Available from: 2017-10-21 Created: 2017-10-21 Last updated: 2017-12-13Bibliographically approved
Backlund, P., Engström, H., Johannesson, M., Lebram, M., Danielsson, M., Andersson Hagiwara, M., . . . Maurin Söderholm, H. (2017). The S.A.R.E.K Simulation Environment: Technical description of a flexible training environment for prehospital care.. Skövde
Open this publication in new window or tab >>The S.A.R.E.K Simulation Environment: Technical description of a flexible training environment for prehospital care.
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2017 (English)Report (Other academic)
Abstract [en]

This report contains a technical description of the result of the S.A.R.E.K (Simulation – Ambulance – Research – Education - Kinship) collaboration project and the Sim2020 project. The projects are collaborations between researchers in healthcare and IT, and prehospital care practitioners, with the aim to design, develop and test a contextualized simulation environment for prehospital care. We built a simulation environment representing the full depth and width of a prehospital care process. Breadth refers to including all phases of a prehospital mission, from dispatch to handover; while depth refers to detailed representations and recreation of artefacts, information and context for each of these phases. This report outlines the details of the overall design, all equipment and practical solutions used to create this. Apart from the installation which is described in this report we have also developed methods and carried out a variety of tests and experiments which are reported elsewhere. The focus of this report is the system and its components.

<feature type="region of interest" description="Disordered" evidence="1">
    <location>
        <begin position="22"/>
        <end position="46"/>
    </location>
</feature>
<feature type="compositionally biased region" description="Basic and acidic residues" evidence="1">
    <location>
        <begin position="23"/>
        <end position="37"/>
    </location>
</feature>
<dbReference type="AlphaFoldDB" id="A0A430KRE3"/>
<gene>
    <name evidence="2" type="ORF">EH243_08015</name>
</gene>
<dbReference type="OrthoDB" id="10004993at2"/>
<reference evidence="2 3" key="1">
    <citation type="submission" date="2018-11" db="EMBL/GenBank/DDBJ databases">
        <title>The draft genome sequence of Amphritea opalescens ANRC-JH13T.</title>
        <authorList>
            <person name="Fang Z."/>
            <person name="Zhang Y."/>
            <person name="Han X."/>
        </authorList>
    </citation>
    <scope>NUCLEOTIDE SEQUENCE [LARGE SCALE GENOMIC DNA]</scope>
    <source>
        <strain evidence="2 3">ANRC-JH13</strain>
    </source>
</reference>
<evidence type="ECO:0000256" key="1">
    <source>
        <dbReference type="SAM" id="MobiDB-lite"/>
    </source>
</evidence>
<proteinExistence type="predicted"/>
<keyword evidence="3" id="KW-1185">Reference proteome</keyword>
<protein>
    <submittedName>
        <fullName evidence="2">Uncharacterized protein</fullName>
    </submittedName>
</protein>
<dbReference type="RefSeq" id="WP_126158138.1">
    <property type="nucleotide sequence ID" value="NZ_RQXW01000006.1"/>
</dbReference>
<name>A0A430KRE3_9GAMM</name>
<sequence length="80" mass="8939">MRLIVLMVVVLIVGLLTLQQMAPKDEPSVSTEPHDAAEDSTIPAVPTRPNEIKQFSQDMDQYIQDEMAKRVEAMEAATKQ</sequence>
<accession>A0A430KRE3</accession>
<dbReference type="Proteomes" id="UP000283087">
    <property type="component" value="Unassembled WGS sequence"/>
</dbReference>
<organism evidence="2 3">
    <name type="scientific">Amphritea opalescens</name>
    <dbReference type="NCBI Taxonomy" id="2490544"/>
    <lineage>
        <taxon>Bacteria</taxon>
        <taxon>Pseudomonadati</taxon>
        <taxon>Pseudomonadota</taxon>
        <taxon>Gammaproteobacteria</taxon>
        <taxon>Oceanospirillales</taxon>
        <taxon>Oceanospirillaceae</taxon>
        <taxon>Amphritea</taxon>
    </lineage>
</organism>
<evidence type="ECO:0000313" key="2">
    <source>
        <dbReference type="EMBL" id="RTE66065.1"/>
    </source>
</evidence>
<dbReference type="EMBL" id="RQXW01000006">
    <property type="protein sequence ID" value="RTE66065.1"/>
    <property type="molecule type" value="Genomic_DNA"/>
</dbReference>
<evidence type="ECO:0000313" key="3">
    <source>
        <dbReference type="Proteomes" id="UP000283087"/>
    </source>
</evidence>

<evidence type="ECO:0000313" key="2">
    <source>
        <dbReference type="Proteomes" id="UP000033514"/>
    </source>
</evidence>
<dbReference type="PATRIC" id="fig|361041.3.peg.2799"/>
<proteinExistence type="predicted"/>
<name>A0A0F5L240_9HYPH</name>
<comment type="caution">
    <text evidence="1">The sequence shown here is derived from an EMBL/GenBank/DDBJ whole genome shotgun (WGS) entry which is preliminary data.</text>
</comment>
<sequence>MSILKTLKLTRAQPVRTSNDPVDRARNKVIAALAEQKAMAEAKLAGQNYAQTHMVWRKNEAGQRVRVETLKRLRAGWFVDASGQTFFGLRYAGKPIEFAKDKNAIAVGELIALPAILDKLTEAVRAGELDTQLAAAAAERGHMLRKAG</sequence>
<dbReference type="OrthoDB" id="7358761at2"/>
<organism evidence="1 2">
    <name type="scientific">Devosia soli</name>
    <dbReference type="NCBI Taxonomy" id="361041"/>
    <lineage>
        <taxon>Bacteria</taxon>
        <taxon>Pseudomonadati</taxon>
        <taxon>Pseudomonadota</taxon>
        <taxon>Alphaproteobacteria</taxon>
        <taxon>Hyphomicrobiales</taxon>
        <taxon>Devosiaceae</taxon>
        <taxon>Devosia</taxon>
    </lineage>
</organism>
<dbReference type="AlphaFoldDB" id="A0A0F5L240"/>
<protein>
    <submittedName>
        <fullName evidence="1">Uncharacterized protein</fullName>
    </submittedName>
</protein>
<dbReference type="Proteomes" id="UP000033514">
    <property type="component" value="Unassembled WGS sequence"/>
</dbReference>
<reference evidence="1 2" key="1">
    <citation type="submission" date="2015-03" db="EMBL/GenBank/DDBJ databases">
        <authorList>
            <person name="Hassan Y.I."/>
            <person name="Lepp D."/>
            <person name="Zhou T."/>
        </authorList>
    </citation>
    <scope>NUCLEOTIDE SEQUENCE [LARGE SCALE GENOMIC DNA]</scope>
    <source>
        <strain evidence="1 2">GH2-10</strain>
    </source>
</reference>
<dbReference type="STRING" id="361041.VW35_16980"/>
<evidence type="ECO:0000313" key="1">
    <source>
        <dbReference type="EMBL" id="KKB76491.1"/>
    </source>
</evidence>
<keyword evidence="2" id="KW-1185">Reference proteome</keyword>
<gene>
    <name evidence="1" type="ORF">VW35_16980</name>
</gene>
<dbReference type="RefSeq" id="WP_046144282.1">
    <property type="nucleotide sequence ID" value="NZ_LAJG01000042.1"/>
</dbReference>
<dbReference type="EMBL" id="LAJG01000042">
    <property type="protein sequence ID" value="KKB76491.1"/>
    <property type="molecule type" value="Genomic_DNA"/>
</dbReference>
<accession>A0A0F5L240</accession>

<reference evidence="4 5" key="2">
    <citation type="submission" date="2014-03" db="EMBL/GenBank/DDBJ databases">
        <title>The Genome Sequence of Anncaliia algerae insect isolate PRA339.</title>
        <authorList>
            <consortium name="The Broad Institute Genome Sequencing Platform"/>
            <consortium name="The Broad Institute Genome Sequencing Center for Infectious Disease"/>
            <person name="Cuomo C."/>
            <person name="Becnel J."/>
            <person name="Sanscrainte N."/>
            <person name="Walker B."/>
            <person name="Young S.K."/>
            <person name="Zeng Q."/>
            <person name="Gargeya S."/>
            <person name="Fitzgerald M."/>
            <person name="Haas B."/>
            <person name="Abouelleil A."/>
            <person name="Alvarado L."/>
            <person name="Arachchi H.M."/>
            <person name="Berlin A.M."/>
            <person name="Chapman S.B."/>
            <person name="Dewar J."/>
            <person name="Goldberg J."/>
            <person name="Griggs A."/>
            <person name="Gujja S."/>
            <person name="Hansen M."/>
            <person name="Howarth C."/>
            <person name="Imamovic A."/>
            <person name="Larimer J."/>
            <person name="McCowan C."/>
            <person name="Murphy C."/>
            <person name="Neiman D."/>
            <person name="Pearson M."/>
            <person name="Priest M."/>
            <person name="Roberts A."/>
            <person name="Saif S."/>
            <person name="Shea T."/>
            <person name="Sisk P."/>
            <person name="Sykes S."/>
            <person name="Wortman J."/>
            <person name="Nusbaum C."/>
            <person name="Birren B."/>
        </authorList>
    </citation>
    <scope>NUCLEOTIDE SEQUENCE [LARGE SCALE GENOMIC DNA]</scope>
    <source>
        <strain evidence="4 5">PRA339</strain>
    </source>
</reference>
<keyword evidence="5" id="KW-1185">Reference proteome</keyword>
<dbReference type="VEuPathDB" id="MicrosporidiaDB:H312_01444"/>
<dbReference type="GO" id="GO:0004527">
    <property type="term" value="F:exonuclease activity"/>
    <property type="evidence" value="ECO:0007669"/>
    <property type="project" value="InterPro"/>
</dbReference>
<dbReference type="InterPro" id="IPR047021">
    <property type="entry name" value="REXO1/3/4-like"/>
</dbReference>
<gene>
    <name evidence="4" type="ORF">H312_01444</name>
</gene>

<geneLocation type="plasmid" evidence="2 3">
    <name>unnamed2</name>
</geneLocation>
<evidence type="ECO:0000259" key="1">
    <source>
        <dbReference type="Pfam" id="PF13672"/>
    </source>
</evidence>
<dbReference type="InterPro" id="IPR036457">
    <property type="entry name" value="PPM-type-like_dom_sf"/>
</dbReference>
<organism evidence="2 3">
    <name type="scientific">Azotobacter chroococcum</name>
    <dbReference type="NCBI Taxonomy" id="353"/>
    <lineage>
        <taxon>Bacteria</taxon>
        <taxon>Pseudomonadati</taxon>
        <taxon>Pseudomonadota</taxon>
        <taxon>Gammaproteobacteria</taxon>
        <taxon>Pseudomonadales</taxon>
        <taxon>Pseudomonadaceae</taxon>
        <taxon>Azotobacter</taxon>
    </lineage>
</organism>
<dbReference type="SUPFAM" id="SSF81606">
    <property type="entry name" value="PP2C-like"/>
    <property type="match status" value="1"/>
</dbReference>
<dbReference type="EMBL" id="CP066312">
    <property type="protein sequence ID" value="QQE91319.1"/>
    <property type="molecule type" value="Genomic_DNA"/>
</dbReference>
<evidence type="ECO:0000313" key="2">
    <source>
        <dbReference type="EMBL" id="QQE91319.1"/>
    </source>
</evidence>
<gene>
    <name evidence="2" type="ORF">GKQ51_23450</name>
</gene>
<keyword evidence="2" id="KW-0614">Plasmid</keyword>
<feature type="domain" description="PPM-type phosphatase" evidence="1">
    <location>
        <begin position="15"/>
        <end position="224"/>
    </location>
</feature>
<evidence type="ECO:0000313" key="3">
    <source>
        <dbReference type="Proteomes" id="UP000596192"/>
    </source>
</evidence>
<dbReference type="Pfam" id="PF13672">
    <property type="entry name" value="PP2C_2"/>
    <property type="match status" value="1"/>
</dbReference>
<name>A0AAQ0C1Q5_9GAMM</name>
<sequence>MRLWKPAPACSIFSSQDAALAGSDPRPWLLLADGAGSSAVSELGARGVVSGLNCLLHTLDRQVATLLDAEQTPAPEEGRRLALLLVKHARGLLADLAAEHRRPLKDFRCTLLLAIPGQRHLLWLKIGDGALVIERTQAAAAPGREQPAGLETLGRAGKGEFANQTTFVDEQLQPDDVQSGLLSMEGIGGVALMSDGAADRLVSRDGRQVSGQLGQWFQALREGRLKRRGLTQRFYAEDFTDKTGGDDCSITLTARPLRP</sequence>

Place, publisher, year, edition, pages
Skövde: , 2017
Keywords
prehospital simulation
National Category
Other Medical Sciences
Identifiers
urn:nbn:se:hb:diva-14993 (URN)
Projects
SAREK
Available from: 2018-08-16 Created: 2018-08-16 Last updated: 2018-08-17Bibliographically approved
Silverplats, K., Jonsson, A. & Lundberg, L. (2016). A hybrid simulator model for the control of catastrophic external junctional haemorrhage in the military environment. Advances in Simulation, 1(5), Article ID 2016 1:5 DOI: 10.1186/s41077-016-0008-z.